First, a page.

For a week, a month or even longer, Greenpeace staff and volunteers have been lending their maritime expertise to Médecins Sans Frontières/Doctors Without Borders (MSF) to help rescue refugees in distress at sea.
They come from all over the world, from different countries, cultures and backgrounds but they have one thing in common: the Island of Lesbos, the frontline of Europe’s biggest refugee crisis since WWII. It’s also an island where MSF and Greenpeace crew alike can rely on each other like family members.
Camille Ghislain presents below a selection of stories from some of the many people working with MSF and Greenpeace to provide safe passage across the Aegean Sea.
Chris Petts – boat driver
“We have the chance to be born on the right side of the border, at the right time.”
Chris Petts is a photographer who comes from the UK but lives in Paris. He arrived on Lesbos on February 26 to work as a boat driver.
“The images I saw in the news and on social media made me think that someone had to do something. I was also pushed by the fact that I have five children and every time I see a child endangered or even worse: dead, I think I’m lucky that it’s not me and not my children. We have the chance to be born on the right side of the border, at the right time.”
Chris, like many others, went to Lesbos with a sense of wanting to ‘pay something back’.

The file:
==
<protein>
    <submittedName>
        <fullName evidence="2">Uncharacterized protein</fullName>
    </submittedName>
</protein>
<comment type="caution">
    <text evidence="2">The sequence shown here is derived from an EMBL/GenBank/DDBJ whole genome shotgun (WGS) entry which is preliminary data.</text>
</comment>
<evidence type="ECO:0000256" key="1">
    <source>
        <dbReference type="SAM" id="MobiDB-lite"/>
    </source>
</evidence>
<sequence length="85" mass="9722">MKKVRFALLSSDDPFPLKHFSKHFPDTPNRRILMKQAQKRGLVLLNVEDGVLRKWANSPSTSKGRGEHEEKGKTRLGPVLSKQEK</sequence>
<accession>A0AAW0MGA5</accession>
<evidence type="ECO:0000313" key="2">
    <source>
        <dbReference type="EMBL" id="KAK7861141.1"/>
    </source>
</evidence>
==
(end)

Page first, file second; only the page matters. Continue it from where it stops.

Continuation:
His best memory from Lesbos comes from assisting a refugee boat at sea for the first time. Never before had he seen such broad and genuine smiles – the moment when the refugees were told they were in Greek waters and that clean, dry clothes awaited them on the beach 20 minutes away.
Chris reiterates that Greenpeace is providing a short-term solution to save lives but what is really needed is a long-term solution: “It doesn’t matter how effective we are, there are still people drowning.”
Oussama Omrane – cultural mediator
“The Greenpeace and MSF collaboration is like putting Messi and Ronaldo in one team together, victory is assured.”
Oussama is a cultural mediator working for MSF. He arrived on Lesbos on January 13. He is the connection point between the refugees and rescuers at sea or the on-land NGO support staff. It’s not just about translating one language to another – you have to be calm, find the right words and know the refugee’s culture, he says.